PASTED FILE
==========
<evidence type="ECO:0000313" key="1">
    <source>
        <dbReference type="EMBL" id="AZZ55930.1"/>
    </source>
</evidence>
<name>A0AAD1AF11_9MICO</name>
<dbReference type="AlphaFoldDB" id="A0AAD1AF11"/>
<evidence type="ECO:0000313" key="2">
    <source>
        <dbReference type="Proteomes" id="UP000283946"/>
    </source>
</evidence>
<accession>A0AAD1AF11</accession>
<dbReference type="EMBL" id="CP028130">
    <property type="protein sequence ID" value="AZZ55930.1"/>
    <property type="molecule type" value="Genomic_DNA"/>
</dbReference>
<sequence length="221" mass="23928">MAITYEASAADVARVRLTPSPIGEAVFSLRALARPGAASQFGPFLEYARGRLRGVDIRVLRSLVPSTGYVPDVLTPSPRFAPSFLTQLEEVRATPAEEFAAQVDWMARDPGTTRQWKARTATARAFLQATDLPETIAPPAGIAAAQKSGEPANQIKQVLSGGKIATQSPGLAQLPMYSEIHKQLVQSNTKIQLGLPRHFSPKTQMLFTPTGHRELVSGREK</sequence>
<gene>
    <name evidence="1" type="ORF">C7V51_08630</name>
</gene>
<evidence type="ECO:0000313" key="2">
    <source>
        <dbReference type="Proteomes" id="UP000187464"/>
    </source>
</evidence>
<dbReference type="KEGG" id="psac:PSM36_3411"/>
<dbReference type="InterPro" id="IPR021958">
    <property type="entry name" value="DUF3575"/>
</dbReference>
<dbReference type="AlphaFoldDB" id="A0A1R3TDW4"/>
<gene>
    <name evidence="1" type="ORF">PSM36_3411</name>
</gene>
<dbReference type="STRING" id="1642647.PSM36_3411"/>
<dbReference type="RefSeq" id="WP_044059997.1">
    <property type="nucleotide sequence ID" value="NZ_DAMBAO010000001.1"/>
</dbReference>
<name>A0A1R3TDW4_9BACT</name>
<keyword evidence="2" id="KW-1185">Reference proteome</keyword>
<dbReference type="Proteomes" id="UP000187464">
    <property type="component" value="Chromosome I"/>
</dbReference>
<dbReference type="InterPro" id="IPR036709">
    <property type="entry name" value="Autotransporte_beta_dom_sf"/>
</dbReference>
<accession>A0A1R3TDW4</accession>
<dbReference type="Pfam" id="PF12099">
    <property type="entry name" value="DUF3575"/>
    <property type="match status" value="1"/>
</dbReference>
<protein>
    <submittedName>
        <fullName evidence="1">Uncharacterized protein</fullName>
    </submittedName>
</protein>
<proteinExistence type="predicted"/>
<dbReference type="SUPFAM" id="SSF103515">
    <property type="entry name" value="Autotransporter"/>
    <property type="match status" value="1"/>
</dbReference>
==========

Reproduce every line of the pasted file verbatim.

<evidence type="ECO:0000313" key="1">
    <source>
        <dbReference type="EMBL" id="AZZ55930.1"/>
    </source>
</evidence>
<name>A0AAD1AF11_9MICO</name>
<dbReference type="AlphaFoldDB" id="A0AAD1AF11"/>
<evidence type="ECO:0000313" key="2">
    <source>
        <dbReference type="Proteomes" id="UP000283946"/>
    </source>
</evidence>
<accession>A0AAD1AF11</accession>
<dbReference type="EMBL" id="CP028130">
    <property type="protein sequence ID" value="AZZ55930.1"/>
    <property type="molecule type" value="Genomic_DNA"/>
</dbReference>
<sequence length="221" mass="23928">MAITYEASAADVARVRLTPSPIGEAVFSLRALARPGAASQFGPFLEYARGRLRGVDIRVLRSLVPSTGYVPDVLTPSPRFAPSFLTQLEEVRATPAEEFAAQVDWMARDPGTTRQWKARTATARAFLQATDLPETIAPPAGIAAAQKSGEPANQIKQVLSGGKIATQSPGLAQLPMYSEIHKQLVQSNTKIQLGLPRHFSPKTQMLFTPTGHRELVSGREK</sequence>
<gene>
    <name evidence="1" type="ORF">C7V51_08630</name>
</gene>
<evidence type="ECO:0000313" key="2">
    <source>
        <dbReference type="Proteomes" id="UP000187464"/>
    </source>
</evidence>
<dbReference type="KEGG" id="psac:PSM36_3411"/>
<dbReference type="InterPro" id="IPR021958">
    <property type="entry name" value="DUF3575"/>
</dbReference>
<dbReference type="AlphaFoldDB" id="A0A1R3TDW4"/>
<gene>
    <name evidence="1" type="ORF">PSM36_3411</name>
</gene>
<dbReference type="STRING" id="1642647.PSM36_3411"/>
<dbReference type="RefSeq" id="WP_044059997.1">
    <property type="nucleotide sequence ID" value="NZ_DAMBAO010000001.1"/>
</dbReference>
<name>A0A1R3TDW4_9BACT</name>
<keyword evidence="2" id="KW-1185">Reference proteome</keyword>
<dbReference type="Proteomes" id="UP000187464">
    <property type="component" value="Chromosome I"/>
</dbReference>
<dbReference type="InterPro" id="IPR036709">
    <property type="entry name" value="Autotransporte_beta_dom_sf"/>
</dbReference>
<accession>A0A1R3TDW4</accession>
<dbReference type="Pfam" id="PF12099">
    <property type="entry name" value="DUF3575"/>
    <property type="match status" value="1"/>
</dbReference>
<protein>
    <submittedName>
        <fullName evidence="1">Uncharacterized protein</fullName>
    </submittedName>
</protein>
<proteinExistence type="predicted"/>
<dbReference type="SUPFAM" id="SSF103515">
    <property type="entry name" value="Autotransporter"/>
    <property type="match status" value="1"/>
</dbReference>